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How to Talk to Kids About Drugs

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With the arrest of Justin Bieber yesterday and talk of legalizing marijuana in Minnesota all over the news, what should you say when your kids ask about drugs?

An Ounce of Prevention

Every time your child gets sick is a time you can talk to your kids about drugs. When you’re giving your child Tylenol or Children’s Asprin, count out how many you give and explain that it’s not safe to take more and they could get even sicker by taking more than what you give them. Warning labels are also there for a reason. Keep all drugs out of reach of children and make sure they’re hidden, locked away or up high and out of reach.

Ask Questions

Asking your child what they think about drugs is also a good, non-judgemental, open ended way to start the conversation. Don’t worry about not getting an answer right away. The seed is planted and they’re thinking about it. Don’t just assume that your kid knows better. I knew better and I still did it.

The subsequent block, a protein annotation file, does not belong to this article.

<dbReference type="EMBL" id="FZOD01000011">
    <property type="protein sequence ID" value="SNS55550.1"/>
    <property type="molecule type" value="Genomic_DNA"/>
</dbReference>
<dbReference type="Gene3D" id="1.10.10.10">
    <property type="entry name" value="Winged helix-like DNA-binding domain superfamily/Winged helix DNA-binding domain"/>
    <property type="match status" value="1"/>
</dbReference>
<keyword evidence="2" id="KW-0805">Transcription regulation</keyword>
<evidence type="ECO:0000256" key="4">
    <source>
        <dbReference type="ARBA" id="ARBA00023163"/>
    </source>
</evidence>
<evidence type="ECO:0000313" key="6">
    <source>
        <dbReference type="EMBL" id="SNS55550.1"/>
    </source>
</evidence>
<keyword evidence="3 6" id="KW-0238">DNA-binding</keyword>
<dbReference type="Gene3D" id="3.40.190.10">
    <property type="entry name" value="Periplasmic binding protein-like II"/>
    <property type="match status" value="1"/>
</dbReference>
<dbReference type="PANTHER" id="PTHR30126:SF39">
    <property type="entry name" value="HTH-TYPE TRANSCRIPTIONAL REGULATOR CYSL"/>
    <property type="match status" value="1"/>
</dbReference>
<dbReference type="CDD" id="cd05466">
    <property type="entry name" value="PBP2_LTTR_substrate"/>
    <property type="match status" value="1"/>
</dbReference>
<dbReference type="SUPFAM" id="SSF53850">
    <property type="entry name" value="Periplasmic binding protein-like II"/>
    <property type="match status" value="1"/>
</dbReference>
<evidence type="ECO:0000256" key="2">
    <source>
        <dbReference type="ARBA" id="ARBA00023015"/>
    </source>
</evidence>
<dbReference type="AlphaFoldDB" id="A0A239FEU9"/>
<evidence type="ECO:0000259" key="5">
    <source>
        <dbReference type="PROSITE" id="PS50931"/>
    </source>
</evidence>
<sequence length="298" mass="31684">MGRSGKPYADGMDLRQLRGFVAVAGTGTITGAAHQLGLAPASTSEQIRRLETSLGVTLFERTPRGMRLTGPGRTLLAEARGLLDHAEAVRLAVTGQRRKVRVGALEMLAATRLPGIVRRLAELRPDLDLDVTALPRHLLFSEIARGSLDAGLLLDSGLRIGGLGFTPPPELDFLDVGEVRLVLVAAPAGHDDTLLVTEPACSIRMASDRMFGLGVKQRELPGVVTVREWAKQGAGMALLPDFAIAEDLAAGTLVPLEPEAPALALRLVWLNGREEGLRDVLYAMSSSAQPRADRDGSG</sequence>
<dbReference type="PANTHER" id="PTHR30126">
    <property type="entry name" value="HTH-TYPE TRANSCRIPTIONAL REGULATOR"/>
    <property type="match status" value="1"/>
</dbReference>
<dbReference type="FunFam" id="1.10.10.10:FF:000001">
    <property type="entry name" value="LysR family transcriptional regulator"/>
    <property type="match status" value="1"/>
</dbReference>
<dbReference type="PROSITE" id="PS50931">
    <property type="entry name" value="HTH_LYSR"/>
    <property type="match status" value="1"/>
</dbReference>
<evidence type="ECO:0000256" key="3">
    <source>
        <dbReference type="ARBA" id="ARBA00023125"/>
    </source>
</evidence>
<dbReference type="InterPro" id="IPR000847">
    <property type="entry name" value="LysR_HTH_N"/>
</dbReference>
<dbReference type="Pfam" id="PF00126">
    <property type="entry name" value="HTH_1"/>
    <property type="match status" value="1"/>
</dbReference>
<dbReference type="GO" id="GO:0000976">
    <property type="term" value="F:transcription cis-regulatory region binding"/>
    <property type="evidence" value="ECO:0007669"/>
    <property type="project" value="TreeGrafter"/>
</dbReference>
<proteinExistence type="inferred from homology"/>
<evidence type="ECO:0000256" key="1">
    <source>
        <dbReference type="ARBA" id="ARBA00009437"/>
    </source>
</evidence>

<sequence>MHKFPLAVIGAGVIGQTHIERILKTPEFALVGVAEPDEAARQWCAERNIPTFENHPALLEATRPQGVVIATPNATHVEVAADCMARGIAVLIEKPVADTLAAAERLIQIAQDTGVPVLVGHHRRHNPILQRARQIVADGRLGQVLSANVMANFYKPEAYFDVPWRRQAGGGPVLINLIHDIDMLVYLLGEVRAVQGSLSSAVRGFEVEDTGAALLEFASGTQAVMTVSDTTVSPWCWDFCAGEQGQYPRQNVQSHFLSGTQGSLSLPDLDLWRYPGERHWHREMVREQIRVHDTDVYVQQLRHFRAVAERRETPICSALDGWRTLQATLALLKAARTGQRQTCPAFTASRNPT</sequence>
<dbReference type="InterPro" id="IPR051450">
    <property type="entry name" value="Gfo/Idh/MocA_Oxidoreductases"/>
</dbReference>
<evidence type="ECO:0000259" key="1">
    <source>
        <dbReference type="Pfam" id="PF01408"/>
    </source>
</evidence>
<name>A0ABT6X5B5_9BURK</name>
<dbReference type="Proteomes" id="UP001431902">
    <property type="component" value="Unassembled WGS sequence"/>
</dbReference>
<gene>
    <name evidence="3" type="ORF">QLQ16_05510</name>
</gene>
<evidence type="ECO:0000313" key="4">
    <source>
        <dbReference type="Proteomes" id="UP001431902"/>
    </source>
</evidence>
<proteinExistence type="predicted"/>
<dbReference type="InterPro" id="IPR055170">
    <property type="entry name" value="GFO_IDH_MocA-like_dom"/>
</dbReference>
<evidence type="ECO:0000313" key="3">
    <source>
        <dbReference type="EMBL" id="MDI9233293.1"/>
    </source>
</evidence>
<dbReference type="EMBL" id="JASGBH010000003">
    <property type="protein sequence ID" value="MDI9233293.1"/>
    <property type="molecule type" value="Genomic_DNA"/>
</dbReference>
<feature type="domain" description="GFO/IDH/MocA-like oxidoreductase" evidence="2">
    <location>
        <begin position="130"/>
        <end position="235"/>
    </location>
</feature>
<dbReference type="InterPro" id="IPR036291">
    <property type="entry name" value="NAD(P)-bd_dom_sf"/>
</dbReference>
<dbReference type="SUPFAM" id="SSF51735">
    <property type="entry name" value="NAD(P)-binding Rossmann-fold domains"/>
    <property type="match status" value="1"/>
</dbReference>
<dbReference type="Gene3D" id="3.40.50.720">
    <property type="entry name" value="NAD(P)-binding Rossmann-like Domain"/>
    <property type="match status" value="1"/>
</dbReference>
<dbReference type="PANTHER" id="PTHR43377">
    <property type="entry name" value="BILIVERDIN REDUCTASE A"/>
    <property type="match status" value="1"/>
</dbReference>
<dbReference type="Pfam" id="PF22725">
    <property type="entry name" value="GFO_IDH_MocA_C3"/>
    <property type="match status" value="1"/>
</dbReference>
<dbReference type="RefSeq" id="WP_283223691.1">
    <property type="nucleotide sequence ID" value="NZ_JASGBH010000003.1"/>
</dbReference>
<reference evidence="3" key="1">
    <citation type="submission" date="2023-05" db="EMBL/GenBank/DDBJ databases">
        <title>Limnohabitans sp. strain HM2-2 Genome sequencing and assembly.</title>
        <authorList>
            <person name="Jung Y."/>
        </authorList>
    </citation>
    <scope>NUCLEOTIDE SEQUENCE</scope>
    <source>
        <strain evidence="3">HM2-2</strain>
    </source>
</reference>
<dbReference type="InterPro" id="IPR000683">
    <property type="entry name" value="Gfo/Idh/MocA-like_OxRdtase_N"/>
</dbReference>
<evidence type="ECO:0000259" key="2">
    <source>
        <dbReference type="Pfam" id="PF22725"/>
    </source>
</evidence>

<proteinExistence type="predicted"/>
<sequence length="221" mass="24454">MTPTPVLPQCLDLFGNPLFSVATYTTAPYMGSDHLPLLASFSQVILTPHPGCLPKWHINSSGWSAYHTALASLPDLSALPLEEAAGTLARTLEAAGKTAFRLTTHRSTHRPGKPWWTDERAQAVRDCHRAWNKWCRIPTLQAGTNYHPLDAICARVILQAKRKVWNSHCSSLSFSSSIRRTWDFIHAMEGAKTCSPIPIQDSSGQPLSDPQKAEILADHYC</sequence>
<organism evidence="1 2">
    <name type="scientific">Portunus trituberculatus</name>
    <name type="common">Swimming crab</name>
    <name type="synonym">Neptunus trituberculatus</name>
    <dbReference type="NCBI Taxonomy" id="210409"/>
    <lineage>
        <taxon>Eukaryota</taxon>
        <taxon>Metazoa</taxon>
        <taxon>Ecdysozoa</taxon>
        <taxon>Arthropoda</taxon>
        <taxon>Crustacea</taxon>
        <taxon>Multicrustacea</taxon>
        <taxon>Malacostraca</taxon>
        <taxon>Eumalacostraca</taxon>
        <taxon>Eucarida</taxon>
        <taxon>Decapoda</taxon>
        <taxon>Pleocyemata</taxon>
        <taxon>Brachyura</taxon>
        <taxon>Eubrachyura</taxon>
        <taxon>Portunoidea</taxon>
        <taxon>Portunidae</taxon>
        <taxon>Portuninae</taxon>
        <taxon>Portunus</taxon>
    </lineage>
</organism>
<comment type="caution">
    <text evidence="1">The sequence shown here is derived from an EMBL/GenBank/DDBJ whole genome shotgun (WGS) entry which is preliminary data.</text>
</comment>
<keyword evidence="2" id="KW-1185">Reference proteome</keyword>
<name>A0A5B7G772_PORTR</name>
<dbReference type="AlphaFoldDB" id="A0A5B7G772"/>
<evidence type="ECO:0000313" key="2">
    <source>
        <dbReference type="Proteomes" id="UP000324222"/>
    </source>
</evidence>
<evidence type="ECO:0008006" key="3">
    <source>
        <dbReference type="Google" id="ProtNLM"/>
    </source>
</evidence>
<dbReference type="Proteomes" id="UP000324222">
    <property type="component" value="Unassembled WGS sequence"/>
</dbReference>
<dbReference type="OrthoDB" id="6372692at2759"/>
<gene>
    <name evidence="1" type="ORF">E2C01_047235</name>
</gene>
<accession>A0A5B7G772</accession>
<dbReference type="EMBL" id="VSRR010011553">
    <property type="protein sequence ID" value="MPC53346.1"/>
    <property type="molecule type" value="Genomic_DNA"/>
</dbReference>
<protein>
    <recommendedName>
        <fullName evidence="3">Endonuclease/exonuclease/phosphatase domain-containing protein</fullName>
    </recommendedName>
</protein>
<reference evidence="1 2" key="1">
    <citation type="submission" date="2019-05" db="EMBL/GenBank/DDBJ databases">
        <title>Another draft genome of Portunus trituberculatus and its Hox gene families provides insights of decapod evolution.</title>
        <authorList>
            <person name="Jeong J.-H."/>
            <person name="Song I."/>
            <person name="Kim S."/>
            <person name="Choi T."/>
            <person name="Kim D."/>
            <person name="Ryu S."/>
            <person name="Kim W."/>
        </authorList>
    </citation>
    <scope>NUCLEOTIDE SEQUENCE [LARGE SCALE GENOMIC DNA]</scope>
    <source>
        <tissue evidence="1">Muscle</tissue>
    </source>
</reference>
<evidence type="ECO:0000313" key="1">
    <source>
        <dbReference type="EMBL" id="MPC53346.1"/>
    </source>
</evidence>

Teenagers are very likely to know kids in their class who smoke or use drugs. When they start talking about it, make sure you stop what you’re doing and listen to what they have to say. They’re opening the dialog, so pay attention. Also make sure not to yell or threaten because that’s going to slam the door closed for good.

Create a Healthy Environment

No one and no family is completely immune from drug and alcohol abuse, but creating a healthy environment where the dialog is open is a step in the right direction. Know who your kids are hanging out with, and it’s important to get to know their parents. Kids who have friends who use drugs or alcohol are more likely to try it.

Know the Signs

If you notice that your normally bright, happy child is suddenly quiet, angry, isolated, losing interest in things they used to love, changed friend groups, has slipping grades, it may be time to have a talk. Make sure it’s a conversation, not yelling, cursing, crying and accusing. Come right out and ask what’s going on. If they deny it, let it go, but don’t be afraid to look through bags, cars and closets. If you do find something, it’s wise to deal with it quickly and get them help before things get worse.

Drug use and alcohol abuse knows no color or socioeconomic bounds. I grew up in a middle class home with two parents who encouraged me to do the best I could every day and I still ended up in rehab. Shame the choice, not the person. Remember, this is not a failure on you as a parent. It’s going to take the help and support of the whole family unit, so make sure everyone is in it together.

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